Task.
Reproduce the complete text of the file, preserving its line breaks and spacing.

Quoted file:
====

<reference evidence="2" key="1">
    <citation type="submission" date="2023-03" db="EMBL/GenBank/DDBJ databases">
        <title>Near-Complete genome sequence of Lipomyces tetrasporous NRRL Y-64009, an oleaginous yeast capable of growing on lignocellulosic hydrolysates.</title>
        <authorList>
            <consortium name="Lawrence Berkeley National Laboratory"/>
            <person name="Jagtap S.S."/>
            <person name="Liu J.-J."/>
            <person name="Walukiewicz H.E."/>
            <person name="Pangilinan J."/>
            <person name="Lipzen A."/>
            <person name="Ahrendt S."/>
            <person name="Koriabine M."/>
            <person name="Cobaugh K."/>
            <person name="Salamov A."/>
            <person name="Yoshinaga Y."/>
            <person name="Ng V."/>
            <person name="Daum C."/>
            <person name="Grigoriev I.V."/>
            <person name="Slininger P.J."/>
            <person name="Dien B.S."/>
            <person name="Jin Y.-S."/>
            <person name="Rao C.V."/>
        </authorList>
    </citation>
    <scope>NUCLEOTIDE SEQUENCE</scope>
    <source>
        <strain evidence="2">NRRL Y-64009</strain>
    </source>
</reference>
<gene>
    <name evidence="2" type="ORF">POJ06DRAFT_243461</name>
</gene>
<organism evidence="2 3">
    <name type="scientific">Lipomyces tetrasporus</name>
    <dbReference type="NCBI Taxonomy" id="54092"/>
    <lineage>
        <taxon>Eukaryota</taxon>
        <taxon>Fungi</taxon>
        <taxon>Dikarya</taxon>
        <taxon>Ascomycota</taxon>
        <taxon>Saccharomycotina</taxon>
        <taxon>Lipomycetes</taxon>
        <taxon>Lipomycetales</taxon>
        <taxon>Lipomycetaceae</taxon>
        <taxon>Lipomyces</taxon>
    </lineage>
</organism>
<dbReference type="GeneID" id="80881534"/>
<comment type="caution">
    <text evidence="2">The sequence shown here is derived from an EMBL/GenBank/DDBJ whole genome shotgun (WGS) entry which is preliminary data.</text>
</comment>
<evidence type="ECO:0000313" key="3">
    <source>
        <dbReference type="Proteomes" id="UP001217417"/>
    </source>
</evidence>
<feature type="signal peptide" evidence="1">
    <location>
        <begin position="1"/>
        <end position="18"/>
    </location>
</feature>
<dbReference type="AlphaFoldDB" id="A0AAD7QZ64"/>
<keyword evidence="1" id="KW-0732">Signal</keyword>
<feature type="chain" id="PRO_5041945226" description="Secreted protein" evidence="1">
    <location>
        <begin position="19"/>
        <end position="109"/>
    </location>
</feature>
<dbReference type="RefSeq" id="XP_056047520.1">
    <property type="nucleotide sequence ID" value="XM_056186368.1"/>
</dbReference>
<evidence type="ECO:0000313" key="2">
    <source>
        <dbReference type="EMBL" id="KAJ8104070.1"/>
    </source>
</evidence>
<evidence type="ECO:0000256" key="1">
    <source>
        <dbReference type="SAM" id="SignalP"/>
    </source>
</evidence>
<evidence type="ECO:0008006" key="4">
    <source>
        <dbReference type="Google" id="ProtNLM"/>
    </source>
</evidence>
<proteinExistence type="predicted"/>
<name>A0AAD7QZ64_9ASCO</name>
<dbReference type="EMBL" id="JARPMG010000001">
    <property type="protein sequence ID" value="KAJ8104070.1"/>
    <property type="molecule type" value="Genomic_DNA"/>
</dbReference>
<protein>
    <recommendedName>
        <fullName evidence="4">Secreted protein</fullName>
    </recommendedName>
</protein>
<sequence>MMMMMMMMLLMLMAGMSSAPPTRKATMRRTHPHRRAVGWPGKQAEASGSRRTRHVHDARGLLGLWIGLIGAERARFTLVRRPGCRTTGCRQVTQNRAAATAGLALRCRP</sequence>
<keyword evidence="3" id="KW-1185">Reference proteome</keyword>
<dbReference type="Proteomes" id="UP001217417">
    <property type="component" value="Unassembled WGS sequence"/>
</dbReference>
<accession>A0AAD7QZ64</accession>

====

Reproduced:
<reference evidence="2" key="1">
    <citation type="submission" date="2023-03" db="EMBL/GenBank/DDBJ databases">
        <title>Near-Complete genome sequence of Lipomyces tetrasporous NRRL Y-64009, an oleaginous yeast capable of growing on lignocellulosic hydrolysates.</title>
        <authorList>
            <consortium name="Lawrence Berkeley National Laboratory"/>
            <person name="Jagtap S.S."/>
            <person name="Liu J.-J."/>
            <person name="Walukiewicz H.E."/>
            <person name="Pangilinan J."/>
            <person name="Lipzen A."/>
            <person name="Ahrendt S."/>
            <person name="Koriabine M."/>
            <person name="Cobaugh K."/>
            <person name="Salamov A."/>
            <person name="Yoshinaga Y."/>
            <person name="Ng V."/>
            <person name="Daum C."/>
            <person name="Grigoriev I.V."/>
            <person name="Slininger P.J."/>
            <person name="Dien B.S."/>
            <person name="Jin Y.-S."/>
            <person name="Rao C.V."/>
        </authorList>
    </citation>
    <scope>NUCLEOTIDE SEQUENCE</scope>
    <source>
        <strain evidence="2">NRRL Y-64009</strain>
    </source>
</reference>
<gene>
    <name evidence="2" type="ORF">POJ06DRAFT_243461</name>
</gene>
<organism evidence="2 3">
    <name type="scientific">Lipomyces tetrasporus</name>
    <dbReference type="NCBI Taxonomy" id="54092"/>
    <lineage>
        <taxon>Eukaryota</taxon>
        <taxon>Fungi</taxon>
        <taxon>Dikarya</taxon>
        <taxon>Ascomycota</taxon>
        <taxon>Saccharomycotina</taxon>
        <taxon>Lipomycetes</taxon>
        <taxon>Lipomycetales</taxon>
        <taxon>Lipomycetaceae</taxon>
        <taxon>Lipomyces</taxon>
    </lineage>
</organism>
<dbReference type="GeneID" id="80881534"/>
<comment type="caution">
    <text evidence="2">The sequence shown here is derived from an EMBL/GenBank/DDBJ whole genome shotgun (WGS) entry which is preliminary data.</text>
</comment>
<evidence type="ECO:0000313" key="3">
    <source>
        <dbReference type="Proteomes" id="UP001217417"/>
    </source>
</evidence>
<feature type="signal peptide" evidence="1">
    <location>
        <begin position="1"/>
        <end position="18"/>
    </location>
</feature>
<dbReference type="AlphaFoldDB" id="A0AAD7QZ64"/>
<keyword evidence="1" id="KW-0732">Signal</keyword>
<feature type="chain" id="PRO_5041945226" description="Secreted protein" evidence="1">
    <location>
        <begin position="19"/>
        <end position="109"/>
    </location>
</feature>
<dbReference type="RefSeq" id="XP_056047520.1">
    <property type="nucleotide sequence ID" value="XM_056186368.1"/>
</dbReference>
<evidence type="ECO:0000313" key="2">
    <source>
        <dbReference type="EMBL" id="KAJ8104070.1"/>
    </source>
</evidence>
<evidence type="ECO:0000256" key="1">
    <source>
        <dbReference type="SAM" id="SignalP"/>
    </source>
</evidence>
<evidence type="ECO:0008006" key="4">
    <source>
        <dbReference type="Google" id="ProtNLM"/>
    </source>
</evidence>
<proteinExistence type="predicted"/>
<name>A0AAD7QZ64_9ASCO</name>
<dbReference type="EMBL" id="JARPMG010000001">
    <property type="protein sequence ID" value="KAJ8104070.1"/>
    <property type="molecule type" value="Genomic_DNA"/>
</dbReference>
<protein>
    <recommendedName>
        <fullName evidence="4">Secreted protein</fullName>
    </recommendedName>
</protein>
<sequence>MMMMMMMMLLMLMAGMSSAPPTRKATMRRTHPHRRAVGWPGKQAEASGSRRTRHVHDARGLLGLWIGLIGAERARFTLVRRPGCRTTGCRQVTQNRAAATAGLALRCRP</sequence>
<keyword evidence="3" id="KW-1185">Reference proteome</keyword>
<dbReference type="Proteomes" id="UP001217417">
    <property type="component" value="Unassembled WGS sequence"/>
</dbReference>
<accession>A0AAD7QZ64</accession>